Why You Don't Get Things Done - And How You Can!
We humans are a funny lot. We are so diverse that any
generalization usually has more exceptions than you can count.
And that generalization is no different!
Having said that, let's look at some of the underlying reasons
why we procrastinate and prevaricate.
1. I'm bored.
2. That looks more interesting.
3. It is too hard.
4. I'm afraid of failure.
5. I'm afraid of success.
6. I'm not worthy.
Not an exhaustive list, perhaps, but probably six of the most
common reasons for not getting things done.
In order to really start achieving your potential, you must
first analyze yourself to determine which of the factors (or
which combination) apply to you.
Only then can you start to construct strategies to combat them.
In general, though, the solutions are either internal or
external. If you find that you are a person who needs help in
finishing a task, that help must either come from yourself or
Internal spurs are such things as the promise of a reward when
the job is done - a candy bar or a new outfit, you have to
decide what is a fitting reward for yourself.
External spurs tend to be of the 'keep me honest' kind. Appoint
a close friend with whom you can share your plans. This person
becomes the guardian of your honesty and will call you regularly
while your project is in hand, to check on progress and to keep
you on track. It may sound very simple, but it works.
The secret to either the internal or external motivation is in
setting realistic goals.
"How do you eat an elephant? - One bite at a time."
A friend's son was panicking recently because he had been set a
project at college which had thrown his mind into turmoil.
"I've got to write a 100 page project on the history of
automotive design," he told me despondently, "and I've only got
4 weeks to complete it!"
"Can you think of 28 different subject headings?" I asked him.
"Sure, that's easy ... different design styles, the history of
design, materials developments, what has sold and what hasn't
... gosh, there are at least ten famous designers that I can
think of off the top of my head who should be included ...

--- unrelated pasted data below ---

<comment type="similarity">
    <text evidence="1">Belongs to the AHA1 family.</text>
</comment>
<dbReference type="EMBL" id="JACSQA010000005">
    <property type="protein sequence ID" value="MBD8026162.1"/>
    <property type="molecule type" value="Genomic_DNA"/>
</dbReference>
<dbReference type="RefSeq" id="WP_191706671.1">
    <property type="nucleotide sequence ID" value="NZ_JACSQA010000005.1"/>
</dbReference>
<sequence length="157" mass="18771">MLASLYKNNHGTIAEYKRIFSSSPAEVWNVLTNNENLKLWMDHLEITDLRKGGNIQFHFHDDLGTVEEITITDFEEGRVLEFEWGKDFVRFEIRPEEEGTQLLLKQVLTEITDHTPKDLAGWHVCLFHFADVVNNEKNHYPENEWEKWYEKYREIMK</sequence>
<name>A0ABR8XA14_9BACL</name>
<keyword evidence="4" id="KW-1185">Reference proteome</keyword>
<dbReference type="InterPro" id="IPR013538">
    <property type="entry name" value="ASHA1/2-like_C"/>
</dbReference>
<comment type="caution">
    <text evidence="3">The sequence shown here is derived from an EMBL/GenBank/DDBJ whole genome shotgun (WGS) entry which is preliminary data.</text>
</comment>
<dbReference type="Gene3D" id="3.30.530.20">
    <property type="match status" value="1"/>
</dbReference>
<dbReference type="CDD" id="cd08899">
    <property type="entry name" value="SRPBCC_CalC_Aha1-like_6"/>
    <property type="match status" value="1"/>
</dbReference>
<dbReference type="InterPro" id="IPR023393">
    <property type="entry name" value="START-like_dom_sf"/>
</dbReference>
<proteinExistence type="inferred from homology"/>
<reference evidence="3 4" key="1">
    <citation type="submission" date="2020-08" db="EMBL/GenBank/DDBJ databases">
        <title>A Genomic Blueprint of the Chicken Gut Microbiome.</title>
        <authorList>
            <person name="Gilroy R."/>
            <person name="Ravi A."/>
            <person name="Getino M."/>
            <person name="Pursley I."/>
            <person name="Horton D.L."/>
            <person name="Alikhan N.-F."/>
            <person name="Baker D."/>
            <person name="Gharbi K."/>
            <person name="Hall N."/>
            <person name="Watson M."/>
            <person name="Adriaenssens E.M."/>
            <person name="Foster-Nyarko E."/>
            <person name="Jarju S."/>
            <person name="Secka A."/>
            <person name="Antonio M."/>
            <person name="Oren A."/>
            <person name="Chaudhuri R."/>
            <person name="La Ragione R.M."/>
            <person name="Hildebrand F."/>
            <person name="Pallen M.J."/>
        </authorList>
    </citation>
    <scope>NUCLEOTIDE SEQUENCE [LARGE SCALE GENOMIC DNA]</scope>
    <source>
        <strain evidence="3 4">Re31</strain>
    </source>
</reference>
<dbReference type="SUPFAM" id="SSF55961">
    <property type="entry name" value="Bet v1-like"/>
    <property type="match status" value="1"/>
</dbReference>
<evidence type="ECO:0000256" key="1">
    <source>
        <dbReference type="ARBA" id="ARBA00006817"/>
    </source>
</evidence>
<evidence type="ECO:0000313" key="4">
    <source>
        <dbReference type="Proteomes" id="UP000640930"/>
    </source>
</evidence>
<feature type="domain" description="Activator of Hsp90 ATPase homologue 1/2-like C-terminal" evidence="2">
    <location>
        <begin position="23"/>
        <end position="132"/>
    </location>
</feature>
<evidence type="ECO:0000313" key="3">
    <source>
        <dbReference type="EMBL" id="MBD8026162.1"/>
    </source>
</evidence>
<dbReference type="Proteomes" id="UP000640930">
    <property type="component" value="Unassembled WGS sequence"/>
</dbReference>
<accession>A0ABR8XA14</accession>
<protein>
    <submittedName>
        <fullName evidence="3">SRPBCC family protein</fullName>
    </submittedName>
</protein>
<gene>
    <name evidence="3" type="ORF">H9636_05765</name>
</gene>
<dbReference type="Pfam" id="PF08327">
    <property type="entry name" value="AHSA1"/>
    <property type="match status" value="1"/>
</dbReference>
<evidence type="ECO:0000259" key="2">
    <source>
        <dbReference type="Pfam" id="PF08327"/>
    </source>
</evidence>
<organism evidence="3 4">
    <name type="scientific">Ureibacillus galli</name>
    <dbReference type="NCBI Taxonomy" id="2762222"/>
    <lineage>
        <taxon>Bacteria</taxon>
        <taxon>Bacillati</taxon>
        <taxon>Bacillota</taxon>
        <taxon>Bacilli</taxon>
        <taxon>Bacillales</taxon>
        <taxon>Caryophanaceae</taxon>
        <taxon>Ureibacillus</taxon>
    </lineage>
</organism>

that's part of the problem - it is way too complicated!"
"Here is what you do," I answered. "Spend an hour right now
writing down every topic you might want to cover. Don't leave
anything out. It doesn't matter if you reach hundreds. Then,
when you've got them all down, group them together so that they
come under the headings 'who', 'what', 'why', 'where' and
'when'. Your goal is to end up with not one huge, daunting
project, but 28 tiny, easy ones. Then, when you have done that,
get out your diary and put one mini project against each day for
the next 28 days. Work it out - each mini project will need
about 4 pages work from you. Can you manage 4 pages?"
"Sure, 4 pages is easy."
And that was what he did. I called him once a week for the next
4 weeks to check his progress, but he didn't really need much
help. Just the knowledge that I was going to call on Saturday
morning kept him on track.
His 100 page project ended up at 130 pages in the end. And not a
single page of it was waffle. He handed it on time and received
an 'A' for his efforts.
All that goes to show that the solution is inside you all the
time, but sometimes it just need a little help fighting past the
panic that pushes it back inside.
A big task is the ultimate in panic inducers. So don't do big
tasks ... do lots of small ones. You will spend a lot less time
fretting and a lot more time being constructive. And you'll have
more time to relax.
The wise old bird, Seneca spoke the truth when he said, "While
we are postponing, life speeds by."